From the forest of possible choices for some exhibitions, paying tribute this autumn 2018 to Gio Ponti, seemed the most obvious one. This great tree is proudly-rooted (…) self-evident. There is no particular anniversary to celebrate in Ponti’s long creative career which started in the 1920s and remained prolific right up until his death in 1979. So prolific that the elegant archidesigner Gio Ponti, with an almost limitless creativity, left behind him a corpus that defies all qualification: dozens of major edifices for the history of twentieth century architecture, buildings, houses, museum, cathedral, universities and factories, the whole world over, from Milan to Teheran, Caracas to Denver. Hundreds of models of objects and pieces of furniture, thousands of letters (…), hundreds of articles for the magazine Domus (…). A world of creation which made Ponti the legitimate heir of the greatest artists of the Italian Renaissance – by redesigning the contours of another possible world, poetic and practical, light and bright, vibrant, he embodied the continuity of a heritage that still fascinates us today, the Leonardo or Michelangelo in his field, from the overall whole down to the very last detail.
In 1978, Tony and Carla Bouilhet, who were there at his beginning with the commission for the Ange Volant (a post-Palladian villa in the Paris region), had begun to design a retrospective that was put on hold due to his death a year later, and if it had taken place, it quite normally would have been held in the nave of the Musée des Arts Décoratifs. Will we point out the museum’s major role in the organisation of the International Exhibition of Modern Decorative and Industrial Arts in 1925? An important date in Ponti’s life, because being awarded one of the main prizes, thanks to his contribution to the Italian Pavilion via the installation by the Richard Ginori manufactory, really got his international career off the ground.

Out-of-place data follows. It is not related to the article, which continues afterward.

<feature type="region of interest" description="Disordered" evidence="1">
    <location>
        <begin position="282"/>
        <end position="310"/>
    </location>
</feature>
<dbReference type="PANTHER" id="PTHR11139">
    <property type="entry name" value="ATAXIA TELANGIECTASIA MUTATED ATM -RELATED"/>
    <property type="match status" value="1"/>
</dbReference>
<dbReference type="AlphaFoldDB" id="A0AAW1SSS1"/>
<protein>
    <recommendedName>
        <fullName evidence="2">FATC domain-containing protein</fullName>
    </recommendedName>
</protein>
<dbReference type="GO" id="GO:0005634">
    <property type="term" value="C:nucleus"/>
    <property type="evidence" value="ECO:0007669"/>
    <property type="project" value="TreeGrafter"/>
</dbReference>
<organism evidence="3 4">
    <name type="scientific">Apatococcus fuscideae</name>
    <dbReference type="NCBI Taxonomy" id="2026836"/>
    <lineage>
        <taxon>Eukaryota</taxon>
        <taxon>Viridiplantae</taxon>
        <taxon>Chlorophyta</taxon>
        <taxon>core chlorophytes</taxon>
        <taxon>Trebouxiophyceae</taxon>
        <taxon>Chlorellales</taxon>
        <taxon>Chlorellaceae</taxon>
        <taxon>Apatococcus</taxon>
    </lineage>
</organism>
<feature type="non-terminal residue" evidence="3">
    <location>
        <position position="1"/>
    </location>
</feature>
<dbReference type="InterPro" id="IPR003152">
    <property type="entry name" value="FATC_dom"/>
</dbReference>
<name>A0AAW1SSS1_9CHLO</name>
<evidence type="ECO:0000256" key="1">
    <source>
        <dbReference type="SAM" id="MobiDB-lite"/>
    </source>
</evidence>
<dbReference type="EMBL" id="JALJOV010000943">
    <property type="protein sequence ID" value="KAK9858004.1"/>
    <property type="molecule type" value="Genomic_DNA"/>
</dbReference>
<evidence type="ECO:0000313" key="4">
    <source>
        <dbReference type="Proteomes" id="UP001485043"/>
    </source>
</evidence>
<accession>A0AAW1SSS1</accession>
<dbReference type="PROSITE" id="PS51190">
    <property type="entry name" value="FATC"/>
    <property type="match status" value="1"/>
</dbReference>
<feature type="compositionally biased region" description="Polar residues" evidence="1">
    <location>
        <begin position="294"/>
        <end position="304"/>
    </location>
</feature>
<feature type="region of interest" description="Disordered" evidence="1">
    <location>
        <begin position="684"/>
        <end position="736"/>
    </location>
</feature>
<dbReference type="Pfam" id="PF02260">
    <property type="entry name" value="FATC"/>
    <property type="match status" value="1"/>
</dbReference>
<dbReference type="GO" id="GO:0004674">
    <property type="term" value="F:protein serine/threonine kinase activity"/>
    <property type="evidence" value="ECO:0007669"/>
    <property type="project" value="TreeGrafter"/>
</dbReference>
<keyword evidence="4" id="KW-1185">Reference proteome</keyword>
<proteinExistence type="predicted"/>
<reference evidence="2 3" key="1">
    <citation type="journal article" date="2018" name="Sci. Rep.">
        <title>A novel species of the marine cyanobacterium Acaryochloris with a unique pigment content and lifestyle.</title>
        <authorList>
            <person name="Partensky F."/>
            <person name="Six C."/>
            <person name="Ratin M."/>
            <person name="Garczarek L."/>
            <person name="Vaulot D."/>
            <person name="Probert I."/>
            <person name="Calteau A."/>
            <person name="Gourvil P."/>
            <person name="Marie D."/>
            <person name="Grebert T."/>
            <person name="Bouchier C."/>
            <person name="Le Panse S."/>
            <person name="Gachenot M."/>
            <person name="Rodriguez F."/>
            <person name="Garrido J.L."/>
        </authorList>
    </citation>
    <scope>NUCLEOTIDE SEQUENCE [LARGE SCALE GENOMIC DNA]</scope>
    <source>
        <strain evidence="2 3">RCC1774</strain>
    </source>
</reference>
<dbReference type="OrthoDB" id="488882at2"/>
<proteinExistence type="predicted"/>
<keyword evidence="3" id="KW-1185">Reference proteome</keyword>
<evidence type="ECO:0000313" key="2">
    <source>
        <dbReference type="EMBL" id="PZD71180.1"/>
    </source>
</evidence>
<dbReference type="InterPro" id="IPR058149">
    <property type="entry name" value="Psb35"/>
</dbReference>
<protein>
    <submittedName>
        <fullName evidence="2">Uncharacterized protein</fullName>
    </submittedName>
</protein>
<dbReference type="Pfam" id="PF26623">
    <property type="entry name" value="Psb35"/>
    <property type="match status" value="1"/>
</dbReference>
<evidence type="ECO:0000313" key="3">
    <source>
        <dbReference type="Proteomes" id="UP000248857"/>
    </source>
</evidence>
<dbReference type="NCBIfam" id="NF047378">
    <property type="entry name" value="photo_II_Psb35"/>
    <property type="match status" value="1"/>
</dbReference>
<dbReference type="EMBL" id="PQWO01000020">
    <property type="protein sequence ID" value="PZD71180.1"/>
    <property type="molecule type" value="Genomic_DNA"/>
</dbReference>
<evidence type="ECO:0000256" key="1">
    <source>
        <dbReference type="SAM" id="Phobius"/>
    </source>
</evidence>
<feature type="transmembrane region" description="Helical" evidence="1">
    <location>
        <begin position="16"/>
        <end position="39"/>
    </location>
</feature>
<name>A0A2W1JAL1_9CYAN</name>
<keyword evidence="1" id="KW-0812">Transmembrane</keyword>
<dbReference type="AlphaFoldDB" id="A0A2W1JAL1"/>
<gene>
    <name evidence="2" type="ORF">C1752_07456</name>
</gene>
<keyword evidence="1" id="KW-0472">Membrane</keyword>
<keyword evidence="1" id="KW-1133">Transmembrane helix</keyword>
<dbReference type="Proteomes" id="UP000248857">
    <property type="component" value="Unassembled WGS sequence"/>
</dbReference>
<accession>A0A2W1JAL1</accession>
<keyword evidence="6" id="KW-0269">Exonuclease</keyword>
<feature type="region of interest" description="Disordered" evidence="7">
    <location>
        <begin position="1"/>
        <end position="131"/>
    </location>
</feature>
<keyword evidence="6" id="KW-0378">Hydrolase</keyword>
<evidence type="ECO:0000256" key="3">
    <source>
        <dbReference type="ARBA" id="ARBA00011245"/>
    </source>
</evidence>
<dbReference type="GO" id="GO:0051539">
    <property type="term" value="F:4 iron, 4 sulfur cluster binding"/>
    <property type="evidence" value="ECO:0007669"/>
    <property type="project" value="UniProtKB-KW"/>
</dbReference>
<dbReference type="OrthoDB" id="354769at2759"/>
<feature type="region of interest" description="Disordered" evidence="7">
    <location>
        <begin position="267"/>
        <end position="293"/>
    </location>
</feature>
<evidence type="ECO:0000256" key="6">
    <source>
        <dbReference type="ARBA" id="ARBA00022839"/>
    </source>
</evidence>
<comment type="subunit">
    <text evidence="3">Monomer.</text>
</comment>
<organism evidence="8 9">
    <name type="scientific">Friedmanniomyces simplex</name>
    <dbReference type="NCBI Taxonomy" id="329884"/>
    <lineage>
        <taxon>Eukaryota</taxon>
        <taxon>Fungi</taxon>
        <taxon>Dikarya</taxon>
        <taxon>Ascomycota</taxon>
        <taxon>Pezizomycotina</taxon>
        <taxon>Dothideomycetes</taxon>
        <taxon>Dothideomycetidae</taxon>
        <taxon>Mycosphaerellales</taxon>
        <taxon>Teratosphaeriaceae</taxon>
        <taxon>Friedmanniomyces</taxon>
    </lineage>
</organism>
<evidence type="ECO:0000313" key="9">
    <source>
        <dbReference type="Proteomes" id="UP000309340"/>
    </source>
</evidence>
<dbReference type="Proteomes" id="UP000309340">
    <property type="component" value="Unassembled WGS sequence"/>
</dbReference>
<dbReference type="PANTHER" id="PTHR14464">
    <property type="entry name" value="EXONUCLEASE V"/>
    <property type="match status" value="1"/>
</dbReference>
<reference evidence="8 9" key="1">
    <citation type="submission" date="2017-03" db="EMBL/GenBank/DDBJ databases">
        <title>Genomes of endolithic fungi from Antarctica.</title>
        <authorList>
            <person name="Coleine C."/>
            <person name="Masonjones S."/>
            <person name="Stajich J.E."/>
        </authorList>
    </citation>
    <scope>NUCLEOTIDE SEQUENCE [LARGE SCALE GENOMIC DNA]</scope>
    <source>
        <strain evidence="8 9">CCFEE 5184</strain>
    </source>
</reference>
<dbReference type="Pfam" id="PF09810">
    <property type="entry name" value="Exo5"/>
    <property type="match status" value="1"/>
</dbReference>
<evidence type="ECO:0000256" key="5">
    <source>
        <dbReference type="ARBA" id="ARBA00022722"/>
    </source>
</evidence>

In some ways, Paris brought Gio Ponti good luck, and he never forgot it. In 1973, working with the art critic Pierre Restany, François Mathey, director of the museum at that time, devoted an exhibition to Domus covering not less than forty-five years of an intellectual adventure that had shaped a large part of European modernity, as much a platform for inspiration as a place to encounter artistic talent: the list of partnerships that brought together the elite in the field of modern thought and contemporary creation is quite head spinning. By way of a thank-you, Gio Ponti drew an elegant hand on some of the museum’s headed writing paper, with slender fingers and his beautiful fluid handwriting flowing out of it: “Thank-you my friend for all that you and the museum have done for me and Domus, here’s to you Mathey i miei pensieri fraterni.” And so there are a great many threads that tie the Musée des Arts Décoratifs to Gio Ponti, like a long working partnership, episodic but faithful, from one decade to another. This timely exhibition renders unto Caesar the things that are Caesar’s and to Ponti the place he deserves in the history of architecture, design and decorative arts, in short a major part of art history.
Here, at the Musée des Arts Décoratifs, in this spirit of unity which was one of the permanent motifs of his vision, Gio Ponti comes face to face once again with the spirit of the place he loved and frequented. A place that represents both his close relationship with France and his influence on an international level. The feeling of seeing Gio Ponti return to the source of his art, coming back home.